A few people have asked me why I don’t vape on camera while reviewing e-liquids and e-cigarettes. I recently had a fun conversation on the matter with ECF user MLT910. It was a good question to ask and it was fun thinking about the answers, since they’re things that I take for granted. While one of the reasons I don’t vape on camera is aesthetic, there are several more that are technical. The short, catchall answer is this: it looks dumb and doesn’t tell the viewer anything. If you want a longer answer then here are four reasons why I don’t vape in my reviews.
1) It Looks Stupid — This is purely a matter of opinion, but I think that people look silly when they’re vaping in videos. Many people, myself include, make funny faces while vaping. They’re almost as bad as orgasm faces. It’s awkward and unnatural, and makes videos longer than they ought to be. To be fair, I have used coverage of Raina vaping in a few of my reviews. She’s super cute and most people enjoy looking at her. Most of the reviewers I’ve seen on YouTube…not so much.
2) Equipment and Setup — The main reason people want to see people vape on camera is to get an idea of an e-liquid’s vapor production, but I don’t think vaping on camera delivers that information. There are so many factors that determine vapor production: percentage of vegetable glycerol (VG), the device being used, the voltage or wattage setting, etc. You have to be using the same exact setup as the reviewer — hardware, e-liquid PG/VG ratio, voltage/wattage — to get an idea about the vapor production. Even then, there are technical reasons why this info isn’t conveyed.
3) Compression — Many e-liquid reviews on YouTube are simple webcam recordings that use low-quality video as the source material. My videos are filmed on a pretty good consumer-level HD camera. No matter the source, the videos are compressed when they’re edited. They’re compressed yet again when YouTube processes them. There’s so much detail lost that I don’t think it’s meaningful for an e-liquid reviewer to vape on camera and say it represents a juice’s vapor production. What the reviewer sees while filming is very different from what the viewer sees.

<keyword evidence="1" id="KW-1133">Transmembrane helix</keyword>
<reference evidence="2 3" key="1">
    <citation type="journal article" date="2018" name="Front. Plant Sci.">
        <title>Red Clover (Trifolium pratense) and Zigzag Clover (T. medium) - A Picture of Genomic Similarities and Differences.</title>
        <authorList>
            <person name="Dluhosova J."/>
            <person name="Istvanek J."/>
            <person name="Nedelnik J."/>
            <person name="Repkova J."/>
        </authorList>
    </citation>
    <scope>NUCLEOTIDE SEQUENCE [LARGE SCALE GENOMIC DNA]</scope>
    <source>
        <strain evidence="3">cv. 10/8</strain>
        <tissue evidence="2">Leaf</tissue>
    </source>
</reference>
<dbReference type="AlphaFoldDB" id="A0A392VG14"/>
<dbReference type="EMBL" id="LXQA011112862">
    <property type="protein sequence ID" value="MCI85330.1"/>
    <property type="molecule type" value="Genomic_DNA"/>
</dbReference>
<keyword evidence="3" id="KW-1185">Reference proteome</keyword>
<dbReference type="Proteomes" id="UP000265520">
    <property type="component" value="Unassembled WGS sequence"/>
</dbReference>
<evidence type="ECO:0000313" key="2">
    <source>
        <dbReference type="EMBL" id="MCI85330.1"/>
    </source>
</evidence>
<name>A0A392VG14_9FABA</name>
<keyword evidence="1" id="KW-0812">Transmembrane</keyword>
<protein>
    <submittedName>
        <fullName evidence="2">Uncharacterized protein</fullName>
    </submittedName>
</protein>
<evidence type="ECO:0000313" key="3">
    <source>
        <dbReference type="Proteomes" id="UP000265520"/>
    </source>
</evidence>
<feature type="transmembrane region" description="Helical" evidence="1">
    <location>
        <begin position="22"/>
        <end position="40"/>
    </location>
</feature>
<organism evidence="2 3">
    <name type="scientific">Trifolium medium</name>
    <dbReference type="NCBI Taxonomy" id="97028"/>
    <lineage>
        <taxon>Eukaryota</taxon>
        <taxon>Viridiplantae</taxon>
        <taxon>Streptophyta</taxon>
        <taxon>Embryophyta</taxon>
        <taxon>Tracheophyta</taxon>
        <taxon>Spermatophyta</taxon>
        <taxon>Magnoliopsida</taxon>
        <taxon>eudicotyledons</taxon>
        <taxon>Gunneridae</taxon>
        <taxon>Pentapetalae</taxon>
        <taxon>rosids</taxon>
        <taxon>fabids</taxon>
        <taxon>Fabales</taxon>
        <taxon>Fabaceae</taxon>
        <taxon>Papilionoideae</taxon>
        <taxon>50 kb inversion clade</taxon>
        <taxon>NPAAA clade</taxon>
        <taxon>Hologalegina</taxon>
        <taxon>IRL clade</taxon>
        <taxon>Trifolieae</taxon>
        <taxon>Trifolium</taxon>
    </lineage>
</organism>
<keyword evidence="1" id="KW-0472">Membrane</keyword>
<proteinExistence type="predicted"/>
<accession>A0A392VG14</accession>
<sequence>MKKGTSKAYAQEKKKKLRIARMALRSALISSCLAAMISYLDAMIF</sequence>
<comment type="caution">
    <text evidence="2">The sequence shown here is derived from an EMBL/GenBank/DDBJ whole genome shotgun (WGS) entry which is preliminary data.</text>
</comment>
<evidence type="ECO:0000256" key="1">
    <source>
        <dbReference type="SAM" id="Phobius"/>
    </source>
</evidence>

4) Lighting — This is the biggest issue to me and one that most viewers don’t think about. Lighting makes such a huge difference with video. Unless a reviewer’s videos are filmed in a studio under the same lighting conditions, showing vapor is largely meaningless. Again, many YouTube reviews are recorded on a webcam in a person’s room. Vapor in the same room can look very different when recorded under different conditions. The number of lights on, using different types of lightbulbs, the amount of sunlight, the reviewer wearing a white shirt that throws off the camera’s white balance, and more will alter the appearance of vapor. I would bet that most YouTube e-liquid reviewers don’t even think about this.
Additionally, light can be manipulated. Generally speaking, 100 percent VG juice has the most vapor production. With the right lighting, I can make vapor from 100 percent PG juice look just as cloudy.
Conclusion: Considering all the different factors and the way many YouTube e-liquid reviews are recorded, I don’t see a point of vaping on camera. I look silly enough as it is and don’t need to look sillier by vaping in videos. Most importantly, I don’t think it adds anything to reviews. It’s just a waste of seconds that does nothing to inform the viewer.
Thanks again to MLT910 for inspiring today’s Vaping Diary!